Malaysians’ hopes and dreams for the new year

  • Nation
  • Tuesday, 01 Jan 2019

PETALING JAYA: As Malaysians welcome in the new year, many are hoping for the economic conditions in the country to improve with a reduction in the cost of living while calling for unity among the different races.

Othman Mirzan, 24, the grandson of Prime Minister Tun Dr Mahathir Mohamad, hoped that differences between the races could be addressed in a more open manner to help foster unity.

“I think that the new government has plenty of room to continue to do good work and I hope that the policies coming in this year support a more unified Malaysia,” he said in an interview yesterday.

Syahidan Ramli, 45, a senior manager of a food outlet, hoped the government would fulfil its general election manifesto promises and work to lower the cost of living for those working in the private sector.

“The government should help reduce the cost of living for city folks – show actions and results,” he said.

Chee Chern Huan, 49, hopes that race-based politics would come to an end.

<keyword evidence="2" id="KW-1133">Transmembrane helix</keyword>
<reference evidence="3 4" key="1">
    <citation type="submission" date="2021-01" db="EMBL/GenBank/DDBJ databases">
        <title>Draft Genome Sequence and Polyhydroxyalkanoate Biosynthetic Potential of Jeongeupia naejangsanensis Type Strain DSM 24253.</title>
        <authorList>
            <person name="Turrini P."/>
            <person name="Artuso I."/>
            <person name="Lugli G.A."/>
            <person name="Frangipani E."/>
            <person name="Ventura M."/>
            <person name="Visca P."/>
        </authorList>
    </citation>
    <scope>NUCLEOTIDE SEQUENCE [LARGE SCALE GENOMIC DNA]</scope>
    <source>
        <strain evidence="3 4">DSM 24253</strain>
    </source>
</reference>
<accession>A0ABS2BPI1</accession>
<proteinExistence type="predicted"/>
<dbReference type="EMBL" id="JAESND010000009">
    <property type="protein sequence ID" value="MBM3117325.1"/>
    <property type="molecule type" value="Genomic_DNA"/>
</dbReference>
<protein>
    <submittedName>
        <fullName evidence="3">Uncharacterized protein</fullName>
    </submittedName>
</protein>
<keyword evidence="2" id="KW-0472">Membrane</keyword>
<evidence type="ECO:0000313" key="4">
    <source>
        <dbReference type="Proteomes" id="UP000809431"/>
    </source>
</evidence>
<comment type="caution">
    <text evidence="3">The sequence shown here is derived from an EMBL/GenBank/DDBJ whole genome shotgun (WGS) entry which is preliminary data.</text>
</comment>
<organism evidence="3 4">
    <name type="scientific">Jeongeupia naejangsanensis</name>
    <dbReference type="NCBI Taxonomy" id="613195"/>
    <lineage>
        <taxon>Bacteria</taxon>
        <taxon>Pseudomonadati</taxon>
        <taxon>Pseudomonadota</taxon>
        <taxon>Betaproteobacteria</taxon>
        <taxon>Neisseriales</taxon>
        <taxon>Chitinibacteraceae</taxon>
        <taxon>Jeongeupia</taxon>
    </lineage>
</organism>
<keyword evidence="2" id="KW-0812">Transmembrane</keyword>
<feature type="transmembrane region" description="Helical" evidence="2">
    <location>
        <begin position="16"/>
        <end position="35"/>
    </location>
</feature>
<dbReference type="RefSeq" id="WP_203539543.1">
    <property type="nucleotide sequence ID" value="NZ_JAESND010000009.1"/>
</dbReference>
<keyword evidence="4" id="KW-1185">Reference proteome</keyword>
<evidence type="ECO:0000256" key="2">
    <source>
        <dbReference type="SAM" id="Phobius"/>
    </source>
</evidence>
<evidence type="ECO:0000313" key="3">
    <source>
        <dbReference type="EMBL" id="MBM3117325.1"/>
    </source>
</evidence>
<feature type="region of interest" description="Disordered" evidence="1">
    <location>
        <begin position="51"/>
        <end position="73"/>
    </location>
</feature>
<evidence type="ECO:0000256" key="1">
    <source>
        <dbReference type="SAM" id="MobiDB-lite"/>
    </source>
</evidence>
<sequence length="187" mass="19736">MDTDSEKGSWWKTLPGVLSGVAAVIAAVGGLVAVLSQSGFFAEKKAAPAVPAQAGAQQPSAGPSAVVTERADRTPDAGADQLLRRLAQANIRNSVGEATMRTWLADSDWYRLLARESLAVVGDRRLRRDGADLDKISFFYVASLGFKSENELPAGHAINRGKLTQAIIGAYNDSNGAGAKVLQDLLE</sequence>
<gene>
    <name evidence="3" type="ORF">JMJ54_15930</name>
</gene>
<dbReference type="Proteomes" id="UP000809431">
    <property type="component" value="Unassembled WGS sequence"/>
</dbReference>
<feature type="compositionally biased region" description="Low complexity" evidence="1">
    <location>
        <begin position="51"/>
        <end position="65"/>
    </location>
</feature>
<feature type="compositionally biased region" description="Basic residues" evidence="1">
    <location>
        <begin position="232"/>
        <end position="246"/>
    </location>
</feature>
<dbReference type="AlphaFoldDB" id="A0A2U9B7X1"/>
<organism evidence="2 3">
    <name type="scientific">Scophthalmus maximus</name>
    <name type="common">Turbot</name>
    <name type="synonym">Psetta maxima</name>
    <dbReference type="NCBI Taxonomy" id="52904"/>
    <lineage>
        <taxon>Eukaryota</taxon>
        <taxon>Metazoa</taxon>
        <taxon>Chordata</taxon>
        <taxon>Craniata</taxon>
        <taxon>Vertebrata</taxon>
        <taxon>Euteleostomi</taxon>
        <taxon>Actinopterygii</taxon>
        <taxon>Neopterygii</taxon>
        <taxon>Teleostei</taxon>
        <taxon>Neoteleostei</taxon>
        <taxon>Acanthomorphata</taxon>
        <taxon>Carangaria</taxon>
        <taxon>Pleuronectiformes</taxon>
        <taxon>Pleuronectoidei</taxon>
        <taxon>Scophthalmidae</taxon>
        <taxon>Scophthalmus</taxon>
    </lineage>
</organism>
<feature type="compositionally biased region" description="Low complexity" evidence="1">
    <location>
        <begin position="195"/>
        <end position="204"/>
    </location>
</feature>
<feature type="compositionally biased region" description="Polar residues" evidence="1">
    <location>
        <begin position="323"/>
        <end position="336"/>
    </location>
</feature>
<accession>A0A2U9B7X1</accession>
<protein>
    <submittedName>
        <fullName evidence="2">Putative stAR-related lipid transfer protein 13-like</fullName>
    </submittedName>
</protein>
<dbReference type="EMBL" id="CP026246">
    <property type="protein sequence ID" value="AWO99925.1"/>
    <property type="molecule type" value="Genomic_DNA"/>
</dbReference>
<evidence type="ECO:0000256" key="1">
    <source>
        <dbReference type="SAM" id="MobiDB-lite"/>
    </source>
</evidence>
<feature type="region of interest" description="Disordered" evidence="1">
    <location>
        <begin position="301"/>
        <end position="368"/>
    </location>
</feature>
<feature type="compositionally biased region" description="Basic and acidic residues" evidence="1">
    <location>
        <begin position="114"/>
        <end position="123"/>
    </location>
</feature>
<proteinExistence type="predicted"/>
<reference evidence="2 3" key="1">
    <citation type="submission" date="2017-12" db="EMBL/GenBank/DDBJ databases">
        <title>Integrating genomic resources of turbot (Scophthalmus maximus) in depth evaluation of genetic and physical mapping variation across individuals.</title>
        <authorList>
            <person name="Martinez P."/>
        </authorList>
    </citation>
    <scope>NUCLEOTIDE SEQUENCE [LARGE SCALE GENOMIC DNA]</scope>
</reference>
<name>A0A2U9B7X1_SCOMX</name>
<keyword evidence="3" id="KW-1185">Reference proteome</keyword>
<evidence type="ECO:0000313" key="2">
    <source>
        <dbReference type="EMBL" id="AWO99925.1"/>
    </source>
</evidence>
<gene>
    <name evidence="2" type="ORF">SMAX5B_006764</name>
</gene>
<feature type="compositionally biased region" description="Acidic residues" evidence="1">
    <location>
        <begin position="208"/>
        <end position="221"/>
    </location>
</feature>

“Leaders should not capitalise on race to achieve their political agenda,” she said.

Chee, who is an assistant general manager of a finance company, urged the government to work on transformations and policies for the betterment of all Malaysians.

Financial planner Yap Sook Har, 54, said government leaders should focus more on improving the Malaysian economy instead of bickering among each other.

Student Gurpavith Singh Bhuttar, 17, lauded the government’s New Year’s move to ban smoking in eateries.

“The smoking ban is a huge step taken by the government and I’m really proud of where we are hea­ded right now.

“I would like to see more positive steps taken by the government for a healthier Malaysia,” he said.

Retiree Yap Keng Yin, 75, was loo­king forward to affordable and accessible healthcare services in the coming year.

She urged the government to emulate initiatives run by the Selangor and Penang state governments by providing medical cards to senior citizens.

Facebook user James King said Malaysians wanted political stability, an increase in foreign direct investment, which would in turn provide more jobs for the people, and efforts to lower the cost of living.

Ben Chua hoped for an increase in salaries for the people and for more job opportunities for the youth.

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